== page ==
Luthier Jón Marinó Jónsson does his job with a passion, and that’s what his customers highly appreciate.
Always having wanted to create things out of wood, he became a carpenter, got a master’s degree and even in 1993, when an economic crisis hit Iceland and he had to work for the US army, he held onto his dream.
In 2000, he graduated from a three-year program at the prestigious Lincoln College for violin makers in Newark-on-Trent and started fixing and making instruments in his garage, besides working as a carpenter. Demand increased, and today, Jón is one of two luthiers in Iceland, and the only one entirely dedicated to the domestic market, offering stringed instruments and classical guitars. This, however, without any sophisticated marketing. The workshop he shares with guitar maker Gunnar Örn Sigurðsson at Brautarholt 22, Reykjavík, definitely has style, with customers ranging from the Icelandic Symphony’s musicians to students and band members who bring their instruments in for repair.
Jón Marinó considers himself a craftsman. “I make violins,” he says with a smile, “it’s others who make the music. Also, a violin sounds different with different players.”
He listens to the wood; he is able read it like a book. A luthier spends a lot of time knocking on wood before and while he works with it. “It’s the wood’s thickness, its density and softness that creates the sound. I never know beforehand how the violin will be. Therefore, violin and bow must find their owners after completion. It’s like finding a spouse. Most musicians own a violin for life.”
His eyes begin to shine when he says this, and you can’t but believe him when he says he looks forward to going to his shop every morning.
“This is what I really want to do: making violins. Everything vibrates: the wood, the strings, the musician’s body. They all must harmonize with one another. You actually have a love affair with a violin. What kind of magic is that?” He still is enthusiastic about stringing a finished instrument or experiencing how the sound of the wood changes with further processing.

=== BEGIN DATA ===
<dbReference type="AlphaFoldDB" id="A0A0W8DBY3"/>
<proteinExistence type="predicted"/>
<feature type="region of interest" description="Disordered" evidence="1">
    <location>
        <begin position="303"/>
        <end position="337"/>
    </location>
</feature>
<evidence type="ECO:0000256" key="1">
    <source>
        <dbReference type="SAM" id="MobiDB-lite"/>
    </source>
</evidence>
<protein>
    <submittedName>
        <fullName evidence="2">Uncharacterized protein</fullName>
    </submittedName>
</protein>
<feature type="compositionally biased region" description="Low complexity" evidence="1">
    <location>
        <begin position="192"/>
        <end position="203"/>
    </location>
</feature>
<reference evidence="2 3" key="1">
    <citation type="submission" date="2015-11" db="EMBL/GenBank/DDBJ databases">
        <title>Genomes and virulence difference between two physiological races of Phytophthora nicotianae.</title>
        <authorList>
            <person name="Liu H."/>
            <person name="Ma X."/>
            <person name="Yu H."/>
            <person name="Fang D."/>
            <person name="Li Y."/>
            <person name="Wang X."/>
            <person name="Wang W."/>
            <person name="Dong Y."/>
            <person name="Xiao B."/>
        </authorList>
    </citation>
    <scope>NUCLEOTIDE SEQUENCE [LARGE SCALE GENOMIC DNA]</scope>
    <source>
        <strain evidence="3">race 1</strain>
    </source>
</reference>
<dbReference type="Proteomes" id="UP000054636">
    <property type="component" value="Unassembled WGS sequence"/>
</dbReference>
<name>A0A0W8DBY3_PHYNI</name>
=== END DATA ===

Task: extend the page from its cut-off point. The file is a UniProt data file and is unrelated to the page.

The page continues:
Violin making is an amazing craft. It’s time-consuming, manual work, where thousands of chips are planed from a plain wooden panel, slowly shaping it into an ethereal, thin cavity. “One false move and everything is lost,” he says, placing three small wood chisels on the table. “More than these is not really needed.” Well, a few more, and lots of experience.
Time takes care of the rest. Old violins, he says, contain history and music in their wood. Time has balanced out the wood, and made it kind of wise, the music of many hands created the instrument’s individual vibration. He mentions a Stradivarius that he once received for repair. “It contained a lot of music, and it was so fine that it trembled just with my voice.”
A new violin has to gather this experience. It needs a period of one to two years just to open. Jón Marinó’s customers are often young musicians who invest in their first violin. “A big decision. This is like starting a family; you leave the first marks on the instrument and shape it.”
But, frankly, Jón Marinó is also an artist who has transformed ironing boards into string instruments for Icelandic visual artists, and who only works on his violins when in a good mood. Before starting a new project, he thinks it carefully through, and he still finds it difficult to put a finished violin up for sale. “They’re like my children,” he admits, “I’m not much of a businessman.”
It takes up to four months for a violin to be ready for sale, even longer for a cello. Since the schedule for repairs and restorations is full, he rarely makes more than four or five instruments a year.
Jón’s instruments received highest scores for their sound at the Triennale of Cremona, an international violin making competition, a fact that Jón Marinó first reveals at the end of our conversation. In love affairs, scores should not play a role, anyway.